From the Epic Mahabharata to the Wadeyar Dynasty – Journey of the Golden Throne

The Mysore palace is famous for its rich architecture and artwork, including the intricate carvings, paintings, and sculptures that adorn its walls and ceilings. There are several artefacts placed in the palace that shows its rich history and cultural importance. One of the most significant features of the palace is the Golden Throne, or Mysore Simhasana. One more attraction is the Golden Ambari of Jambu Savari.

Mysore golden Throne is also known as the “Chinnada Simhasana“, “Ratna Simhasana“, or “Mysore Simhasana.” This was used by the rulers of the Kingdom of Mysore during special ceremonies and occasions. As we look back on its originality, some legends say that the journey of the Golden Throne traces back to the Epic Mahabharata. Here are the complete footsteps of the Mysore golden throne from the Pandavas to the Wadeyar Dynasty.

Mysore Palace Golden Throne Weight

Golden throne of Mysore

The weight of the Mysore Palace Golden Throne, also known as the Chinnada Simhasana, is not precisely known. However, it is estimated to weigh around 280 kilograms or 618 pounds. The Throne is made of fig wood, covered in gold plates, and decorated with precious stones such as diamonds and emeralds. The Throne is a significant and priceless piece of the palace’s heritage. And is considered one of the most valuable thrones in the world.

History of Mysore Simhasana:

The original Golden Throne was said to be handed over to the Mysore kingdom during the 17th Century. In 1610, during the Dasara celebration at Srirangapatna, Raja Wadiyar ( 9th ruler of the Yadu Dynasty) first ascended this Golden Throne. Since then, the Mysore golden throne has been preserved and protected by the Wadeyar Dynasty in the Mysore palace.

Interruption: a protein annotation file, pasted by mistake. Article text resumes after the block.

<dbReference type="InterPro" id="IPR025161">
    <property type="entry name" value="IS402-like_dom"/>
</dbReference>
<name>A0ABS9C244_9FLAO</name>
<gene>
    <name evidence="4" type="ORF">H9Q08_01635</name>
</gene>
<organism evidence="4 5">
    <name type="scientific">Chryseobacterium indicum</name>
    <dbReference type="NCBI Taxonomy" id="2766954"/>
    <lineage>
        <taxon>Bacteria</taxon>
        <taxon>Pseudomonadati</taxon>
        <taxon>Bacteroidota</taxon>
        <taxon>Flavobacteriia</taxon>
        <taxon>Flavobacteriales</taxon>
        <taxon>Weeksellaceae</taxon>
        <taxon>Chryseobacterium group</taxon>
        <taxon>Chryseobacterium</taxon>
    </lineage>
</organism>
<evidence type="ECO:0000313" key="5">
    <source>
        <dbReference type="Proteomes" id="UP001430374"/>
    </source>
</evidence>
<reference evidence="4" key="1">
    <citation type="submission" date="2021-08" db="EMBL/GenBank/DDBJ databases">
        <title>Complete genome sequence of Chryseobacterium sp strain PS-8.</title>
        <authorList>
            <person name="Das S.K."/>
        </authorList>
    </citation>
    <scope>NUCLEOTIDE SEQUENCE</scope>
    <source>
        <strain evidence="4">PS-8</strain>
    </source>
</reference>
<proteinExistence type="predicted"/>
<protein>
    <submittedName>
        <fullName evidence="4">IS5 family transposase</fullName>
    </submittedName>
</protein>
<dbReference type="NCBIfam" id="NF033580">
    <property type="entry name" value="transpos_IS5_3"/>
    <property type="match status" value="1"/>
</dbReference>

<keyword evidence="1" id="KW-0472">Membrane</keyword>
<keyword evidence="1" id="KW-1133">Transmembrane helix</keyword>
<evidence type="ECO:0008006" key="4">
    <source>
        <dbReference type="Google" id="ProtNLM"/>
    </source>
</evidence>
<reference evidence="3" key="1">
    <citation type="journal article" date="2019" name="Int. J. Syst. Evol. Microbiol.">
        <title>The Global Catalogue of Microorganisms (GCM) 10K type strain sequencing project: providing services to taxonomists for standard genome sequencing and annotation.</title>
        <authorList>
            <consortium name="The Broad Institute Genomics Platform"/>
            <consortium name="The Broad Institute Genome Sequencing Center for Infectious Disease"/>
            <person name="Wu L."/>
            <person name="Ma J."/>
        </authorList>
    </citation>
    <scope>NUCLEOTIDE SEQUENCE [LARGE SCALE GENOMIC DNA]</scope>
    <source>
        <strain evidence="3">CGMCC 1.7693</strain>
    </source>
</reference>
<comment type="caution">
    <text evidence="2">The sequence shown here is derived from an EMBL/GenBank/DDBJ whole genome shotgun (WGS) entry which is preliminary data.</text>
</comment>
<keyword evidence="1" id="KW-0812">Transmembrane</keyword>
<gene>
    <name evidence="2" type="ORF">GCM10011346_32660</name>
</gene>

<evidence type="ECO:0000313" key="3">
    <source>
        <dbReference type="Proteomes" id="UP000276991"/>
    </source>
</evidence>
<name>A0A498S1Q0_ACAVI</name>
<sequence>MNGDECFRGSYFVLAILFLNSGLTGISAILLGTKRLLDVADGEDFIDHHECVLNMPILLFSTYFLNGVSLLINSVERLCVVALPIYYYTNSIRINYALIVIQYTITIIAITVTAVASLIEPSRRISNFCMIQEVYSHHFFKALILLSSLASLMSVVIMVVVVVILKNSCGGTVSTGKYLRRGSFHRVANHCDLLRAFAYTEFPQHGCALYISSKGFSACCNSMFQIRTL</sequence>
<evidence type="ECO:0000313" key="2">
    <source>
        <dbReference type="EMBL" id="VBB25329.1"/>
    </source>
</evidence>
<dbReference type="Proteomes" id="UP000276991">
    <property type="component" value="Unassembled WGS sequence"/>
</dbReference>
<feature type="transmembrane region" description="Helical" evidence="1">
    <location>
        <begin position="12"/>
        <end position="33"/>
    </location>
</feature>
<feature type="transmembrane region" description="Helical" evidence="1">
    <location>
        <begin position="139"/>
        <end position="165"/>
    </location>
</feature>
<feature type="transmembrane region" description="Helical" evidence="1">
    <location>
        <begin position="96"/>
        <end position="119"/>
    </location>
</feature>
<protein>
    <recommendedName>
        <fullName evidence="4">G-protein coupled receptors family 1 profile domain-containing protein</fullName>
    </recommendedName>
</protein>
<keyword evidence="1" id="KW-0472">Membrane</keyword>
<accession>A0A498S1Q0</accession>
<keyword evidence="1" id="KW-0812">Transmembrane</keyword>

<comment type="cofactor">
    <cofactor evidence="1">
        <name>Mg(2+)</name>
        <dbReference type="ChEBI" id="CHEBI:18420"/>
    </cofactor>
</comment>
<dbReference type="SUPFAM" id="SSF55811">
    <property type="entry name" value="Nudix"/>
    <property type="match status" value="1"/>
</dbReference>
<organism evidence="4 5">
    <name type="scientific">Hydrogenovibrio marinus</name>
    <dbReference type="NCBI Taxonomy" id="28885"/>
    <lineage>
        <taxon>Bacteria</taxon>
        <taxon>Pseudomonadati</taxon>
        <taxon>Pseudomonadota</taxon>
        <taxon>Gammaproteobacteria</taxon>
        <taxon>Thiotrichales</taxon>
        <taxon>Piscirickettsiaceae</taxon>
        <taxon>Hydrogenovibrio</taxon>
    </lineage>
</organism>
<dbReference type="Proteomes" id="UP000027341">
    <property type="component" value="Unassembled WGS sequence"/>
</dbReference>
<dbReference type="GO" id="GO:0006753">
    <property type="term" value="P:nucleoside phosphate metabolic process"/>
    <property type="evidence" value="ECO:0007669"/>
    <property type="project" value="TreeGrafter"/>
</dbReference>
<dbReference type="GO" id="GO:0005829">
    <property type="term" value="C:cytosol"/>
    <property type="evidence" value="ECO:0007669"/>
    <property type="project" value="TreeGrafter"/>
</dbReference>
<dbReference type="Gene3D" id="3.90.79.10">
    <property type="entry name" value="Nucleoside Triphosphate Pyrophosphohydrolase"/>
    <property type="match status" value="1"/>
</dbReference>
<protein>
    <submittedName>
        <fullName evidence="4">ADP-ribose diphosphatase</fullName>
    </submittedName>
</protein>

Golden Throne and the Epic Mahabharatha:

Panadavas on Throne PC-Wikimedia Commons
Panadavas on Throne PC-Wikimedia Commons

Although not enough proof traces the origin of Mysore’s golden Throne, several legends have different versions. A legend traces the origin of the Mysore Golden throne to the Pandavas of the Mahabharata epic. According to the legend, the Mysore golden throne originally belonged to the Pandavas.

Sivapriyananda, who belonged to a royal family of South Gujarat, mentioned in his book “Royal Mysore Dasara” about the Golden Throne. According to that, the Throne belongs to the epic hero, Dharmaraya or Yudhisthira (eldest of Pandavas). It was then passed on to Penukonda from Hastinapura to king Kampilaraya of Kampili. During the invasion of Mohammad Bin Tughlak on Kampili, king Kampilaraya was killed in the fight. And the Throne was hidden by the king.

It was then taken out by Harihar 1 of the Vijayanagara Dynasty in 1338, with the help of the scholar of Sringeri Mutt, saint Sri Vidyaranya. Since then, several kings of the Vijayanagar empire have used the Throne for centuries. And after the fall of the Vijayanagara empire, the Throne was handed over to the Mysore kings – the Wadeyar dynasty.

Design and Evolution of the Golden Throne Mysore:

The Throne was made of fig wood and decorated with ivory plaques. During the rule of Mummadi Krishnaraja Wadiyar (22nd ruler), major changes were made to the Golden Throne. During 1812-16, they decorated the Throne with precious stones, pearls, and diamonds. And was then, the silver coating/plating was changed to gold plating. And the weight of the Mysore golden throne then was 250 Kg.